The unfortunate truth about sexually transmitted infections (STIs) is that there are many people who may be unaware they have been infected. Without knowing you may be at risk, you could pass it on to future partners.
Public Health England recently released updated figures on the rates of STIs, with 440,000 new cases diagnosed in 2014 in England alone. Chlamydia tops the list, accounting for 47% of these diagnoses.
Over the last year, 120,000 men and 85,000 women in England were diagnosed with chlamydia. Rates of gonorrhoea between 2005 and 2014 have increased by 98%.
Who is at risk of an STI?
The National Chlamydia Screening Programme identified that the patients most at risk of an infection are those under the age of 25, who do not routinely use condoms, have a new sexual partner, or have had more than one sexual partner in the previous year.
The myth I hear most often in my practice about sexual health is that it’s only those people who have multiple sexual partners who get STIs.
The reality is that it’s not just your own sexual history that you have to worry about, but also your partners’. STIs can occur in any patient who is sexually active regardless of gender, age or sexual orientation.
Screening for STIs
Sexual health is an important part of our general health yet is something that is often neglected, perhaps out of embarrassment or apprehension about the process of diagnosis and treatment.
The process of testing has evolved over time and in many cases can be done via a urine sample or blood test. In some cases your GP or sexual health practitioner might need to perform an examination.
In addition to services offered by GPs, sexual health clinics can be found up and down the country and are able to help with any concerns about sexual health.
For some patients, the decision to get tested is easy - they may have been told by a partner that they are at risk of developing an STI, or they may have noticed symptoms themselves.
For other patients, the decision to get tested may prove more difficult. The latest research suggests that approximately 50% of men and 80% of women will not experience symptoms with a chlamydia infection.
Symptoms of a sexually transmitted infection
Only some patients will develop symptoms of an STI, with the most common general symptoms being a painful rash on the genitals, pain when passing urine, symptoms of discharge, bleeding after sex or between periods, testicular soreness or pelvic pain in women.
Symptoms of chlamydia and gonorrhea can start within a few weeks of infection, but could present months later once the infection has started to affect other parts of the body. The longer the infection goes untreated, the higher the chance of developing complications.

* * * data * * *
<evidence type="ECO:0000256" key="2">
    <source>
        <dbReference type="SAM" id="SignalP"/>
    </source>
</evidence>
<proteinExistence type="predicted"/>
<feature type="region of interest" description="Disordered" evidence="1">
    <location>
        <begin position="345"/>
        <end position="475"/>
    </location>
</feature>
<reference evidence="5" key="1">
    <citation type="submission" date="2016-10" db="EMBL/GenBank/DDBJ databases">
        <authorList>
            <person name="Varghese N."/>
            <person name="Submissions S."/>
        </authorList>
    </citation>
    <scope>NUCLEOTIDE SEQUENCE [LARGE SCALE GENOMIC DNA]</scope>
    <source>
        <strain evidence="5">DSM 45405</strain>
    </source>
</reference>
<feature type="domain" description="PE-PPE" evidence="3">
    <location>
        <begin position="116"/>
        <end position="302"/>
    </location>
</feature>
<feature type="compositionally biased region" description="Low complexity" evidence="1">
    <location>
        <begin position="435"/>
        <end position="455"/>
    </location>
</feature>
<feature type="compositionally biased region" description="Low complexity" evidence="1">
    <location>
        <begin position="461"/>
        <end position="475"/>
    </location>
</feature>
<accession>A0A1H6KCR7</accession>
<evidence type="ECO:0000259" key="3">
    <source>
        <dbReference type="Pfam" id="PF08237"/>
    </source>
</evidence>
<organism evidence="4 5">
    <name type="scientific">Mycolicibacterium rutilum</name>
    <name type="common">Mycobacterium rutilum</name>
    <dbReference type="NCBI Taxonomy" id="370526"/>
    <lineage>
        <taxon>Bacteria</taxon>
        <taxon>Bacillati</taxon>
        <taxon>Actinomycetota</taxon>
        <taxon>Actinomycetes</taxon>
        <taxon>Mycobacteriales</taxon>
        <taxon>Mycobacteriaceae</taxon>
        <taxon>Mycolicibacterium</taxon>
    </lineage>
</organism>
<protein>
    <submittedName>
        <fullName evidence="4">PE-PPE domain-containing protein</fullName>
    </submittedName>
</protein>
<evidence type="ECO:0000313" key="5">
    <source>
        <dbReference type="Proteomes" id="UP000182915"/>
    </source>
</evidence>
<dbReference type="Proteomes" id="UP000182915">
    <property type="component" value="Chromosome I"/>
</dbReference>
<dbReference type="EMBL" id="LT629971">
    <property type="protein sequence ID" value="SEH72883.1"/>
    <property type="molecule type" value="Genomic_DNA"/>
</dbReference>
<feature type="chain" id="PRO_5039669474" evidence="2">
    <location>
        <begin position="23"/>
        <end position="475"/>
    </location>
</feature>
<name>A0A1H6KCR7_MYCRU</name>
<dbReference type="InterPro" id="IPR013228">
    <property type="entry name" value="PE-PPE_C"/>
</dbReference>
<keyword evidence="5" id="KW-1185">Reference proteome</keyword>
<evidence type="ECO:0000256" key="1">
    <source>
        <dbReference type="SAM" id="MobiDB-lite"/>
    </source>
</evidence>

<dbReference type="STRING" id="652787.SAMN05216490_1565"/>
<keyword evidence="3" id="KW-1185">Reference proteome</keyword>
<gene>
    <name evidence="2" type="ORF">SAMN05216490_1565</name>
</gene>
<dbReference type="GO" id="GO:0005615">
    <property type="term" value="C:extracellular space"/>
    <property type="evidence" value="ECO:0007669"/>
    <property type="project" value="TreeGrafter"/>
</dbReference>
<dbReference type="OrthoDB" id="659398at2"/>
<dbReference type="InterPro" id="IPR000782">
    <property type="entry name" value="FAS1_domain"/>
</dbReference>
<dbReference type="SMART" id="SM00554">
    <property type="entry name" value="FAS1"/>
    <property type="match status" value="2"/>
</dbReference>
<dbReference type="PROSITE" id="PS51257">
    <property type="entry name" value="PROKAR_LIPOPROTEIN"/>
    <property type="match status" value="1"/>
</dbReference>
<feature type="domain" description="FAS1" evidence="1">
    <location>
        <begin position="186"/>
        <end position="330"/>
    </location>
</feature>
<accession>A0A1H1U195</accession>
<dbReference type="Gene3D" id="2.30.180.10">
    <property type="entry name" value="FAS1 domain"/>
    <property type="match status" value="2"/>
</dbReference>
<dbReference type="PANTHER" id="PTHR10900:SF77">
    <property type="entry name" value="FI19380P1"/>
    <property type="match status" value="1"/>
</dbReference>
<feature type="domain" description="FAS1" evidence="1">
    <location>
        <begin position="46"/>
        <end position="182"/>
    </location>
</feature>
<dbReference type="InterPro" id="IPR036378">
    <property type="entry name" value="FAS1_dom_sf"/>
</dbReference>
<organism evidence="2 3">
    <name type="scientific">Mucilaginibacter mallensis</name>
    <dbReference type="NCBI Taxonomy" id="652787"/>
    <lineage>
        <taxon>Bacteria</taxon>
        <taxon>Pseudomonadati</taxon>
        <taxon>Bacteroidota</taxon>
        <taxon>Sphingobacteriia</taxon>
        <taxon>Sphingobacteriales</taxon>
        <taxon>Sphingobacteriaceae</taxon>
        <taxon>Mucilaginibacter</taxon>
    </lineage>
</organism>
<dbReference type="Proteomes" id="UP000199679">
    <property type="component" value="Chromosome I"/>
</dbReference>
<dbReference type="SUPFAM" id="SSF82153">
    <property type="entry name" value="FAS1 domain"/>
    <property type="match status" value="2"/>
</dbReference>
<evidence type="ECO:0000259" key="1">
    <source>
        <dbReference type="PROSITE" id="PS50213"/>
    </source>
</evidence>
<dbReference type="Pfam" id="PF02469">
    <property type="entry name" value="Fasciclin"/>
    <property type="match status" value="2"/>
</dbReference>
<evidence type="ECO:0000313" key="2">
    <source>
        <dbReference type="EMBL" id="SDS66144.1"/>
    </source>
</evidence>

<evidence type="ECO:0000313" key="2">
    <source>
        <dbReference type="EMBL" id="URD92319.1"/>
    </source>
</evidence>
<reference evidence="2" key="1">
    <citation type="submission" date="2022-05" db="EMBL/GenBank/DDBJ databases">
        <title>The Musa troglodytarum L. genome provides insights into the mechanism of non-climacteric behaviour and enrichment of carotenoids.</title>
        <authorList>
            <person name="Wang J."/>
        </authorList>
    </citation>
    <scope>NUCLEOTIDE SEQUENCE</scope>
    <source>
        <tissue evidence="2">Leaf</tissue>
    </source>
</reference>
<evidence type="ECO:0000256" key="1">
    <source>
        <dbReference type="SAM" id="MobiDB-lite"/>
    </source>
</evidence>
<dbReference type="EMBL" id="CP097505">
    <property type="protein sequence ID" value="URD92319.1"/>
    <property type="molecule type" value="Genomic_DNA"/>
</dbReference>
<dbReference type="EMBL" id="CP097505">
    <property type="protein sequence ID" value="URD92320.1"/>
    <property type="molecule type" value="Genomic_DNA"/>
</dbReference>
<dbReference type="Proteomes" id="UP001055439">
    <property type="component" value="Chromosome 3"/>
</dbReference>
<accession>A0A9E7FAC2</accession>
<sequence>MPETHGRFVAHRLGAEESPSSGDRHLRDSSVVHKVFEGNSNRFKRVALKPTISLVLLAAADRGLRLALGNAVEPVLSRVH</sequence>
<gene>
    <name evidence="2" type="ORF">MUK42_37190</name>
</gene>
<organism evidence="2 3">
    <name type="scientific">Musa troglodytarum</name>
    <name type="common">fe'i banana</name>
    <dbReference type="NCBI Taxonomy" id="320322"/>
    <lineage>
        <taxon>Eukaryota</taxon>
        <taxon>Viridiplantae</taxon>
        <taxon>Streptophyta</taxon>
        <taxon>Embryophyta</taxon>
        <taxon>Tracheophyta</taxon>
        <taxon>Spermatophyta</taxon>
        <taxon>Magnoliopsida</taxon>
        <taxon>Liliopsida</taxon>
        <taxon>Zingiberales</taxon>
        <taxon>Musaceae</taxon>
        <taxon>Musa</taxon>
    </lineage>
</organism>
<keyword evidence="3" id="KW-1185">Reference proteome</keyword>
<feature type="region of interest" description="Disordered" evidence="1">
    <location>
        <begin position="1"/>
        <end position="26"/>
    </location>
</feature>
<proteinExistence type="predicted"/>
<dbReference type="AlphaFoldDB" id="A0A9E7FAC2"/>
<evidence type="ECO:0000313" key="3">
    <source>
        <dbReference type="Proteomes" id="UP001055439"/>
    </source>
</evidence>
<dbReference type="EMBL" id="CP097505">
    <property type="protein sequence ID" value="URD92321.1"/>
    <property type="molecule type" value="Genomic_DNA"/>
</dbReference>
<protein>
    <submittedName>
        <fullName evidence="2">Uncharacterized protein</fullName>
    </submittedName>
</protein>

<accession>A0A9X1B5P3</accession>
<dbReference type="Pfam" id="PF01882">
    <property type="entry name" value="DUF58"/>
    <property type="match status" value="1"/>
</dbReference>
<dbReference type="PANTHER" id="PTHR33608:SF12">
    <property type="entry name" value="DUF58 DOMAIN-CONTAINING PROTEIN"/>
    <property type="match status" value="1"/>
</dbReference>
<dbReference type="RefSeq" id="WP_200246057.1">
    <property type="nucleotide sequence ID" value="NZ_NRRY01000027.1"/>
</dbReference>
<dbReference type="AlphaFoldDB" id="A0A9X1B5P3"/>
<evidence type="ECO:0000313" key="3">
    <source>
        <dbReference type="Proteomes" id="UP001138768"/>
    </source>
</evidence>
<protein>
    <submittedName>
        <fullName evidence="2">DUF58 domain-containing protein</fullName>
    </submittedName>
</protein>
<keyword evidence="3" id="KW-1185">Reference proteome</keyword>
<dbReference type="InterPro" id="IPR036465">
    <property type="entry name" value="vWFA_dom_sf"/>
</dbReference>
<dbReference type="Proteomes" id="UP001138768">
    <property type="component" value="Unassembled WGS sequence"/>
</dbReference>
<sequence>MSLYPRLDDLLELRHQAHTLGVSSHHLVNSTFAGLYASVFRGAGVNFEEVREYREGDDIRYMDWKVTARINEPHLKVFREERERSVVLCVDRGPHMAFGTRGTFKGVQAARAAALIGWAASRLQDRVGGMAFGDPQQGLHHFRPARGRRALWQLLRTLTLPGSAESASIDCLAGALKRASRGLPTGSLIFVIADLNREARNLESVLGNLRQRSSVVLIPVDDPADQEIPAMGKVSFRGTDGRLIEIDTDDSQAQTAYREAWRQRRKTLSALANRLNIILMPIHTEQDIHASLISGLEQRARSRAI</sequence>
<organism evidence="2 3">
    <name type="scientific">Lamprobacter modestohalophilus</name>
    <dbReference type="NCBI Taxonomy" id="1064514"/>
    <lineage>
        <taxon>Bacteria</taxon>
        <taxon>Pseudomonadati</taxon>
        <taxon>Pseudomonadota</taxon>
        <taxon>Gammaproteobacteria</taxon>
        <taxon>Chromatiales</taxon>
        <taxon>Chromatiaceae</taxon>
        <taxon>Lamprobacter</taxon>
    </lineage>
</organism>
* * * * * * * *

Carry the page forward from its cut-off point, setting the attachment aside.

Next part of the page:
The good news is that treatment is often straightforward. Chlamydia and gonorrhea can be treated with antibiotics. Genital warts and herpes symptoms can be managed, but both are life-long conditions as the viruses that cause them cannot be cleared from the patient’s system and can flare up over time, needing further treatment.
It’s not easy to let a previous or current partner know about a positive test result, but it is vital. With the complications of STIs being far-reaching, early treatment is imperative.
The impact of an untreated STI
Sadly the effects of an STI can be devastating to a patient’s physical and emotional health.
Complications of chlamydia can include a condition called pelvic inflammatory disease (PID) in women. In PID, the infection spreads to other parts of the reproductive system and can cause symptoms of chronic pelvic pain and even infertility.
In men, chlamydia infections that are untreated can cause epididymitis (an infection in the testicles) and has also been linked to infertility.
I have seen a few cases in my practice of young women and couples who are unable to have children due to untreated STIs, and the effects can be heart-breaking.
Gonorrhoea can also lead to serious problems if left untreated. In women, it can cause PID, potentially leading to infertility. In men, it can cause painful testicle and prostate infections and reduced fertility.
If it spreads to other parts of the body, it can cause swollen joints, skin irritation and even inflammation of the heart, brain and spinal cord.
Practising safe sex and taking an active role in protecting your sexual health is essential to prevent the long term complications of STIs, not only for you but also for your sexual partners. Don’t be put off seeking screening and testing through embarrassment. There’s too much at stake.
Dr Alexandra Phelan is a practising NHS GP and member of the Pharmacy2u.co.uk Online Doctor Service team.Reuse content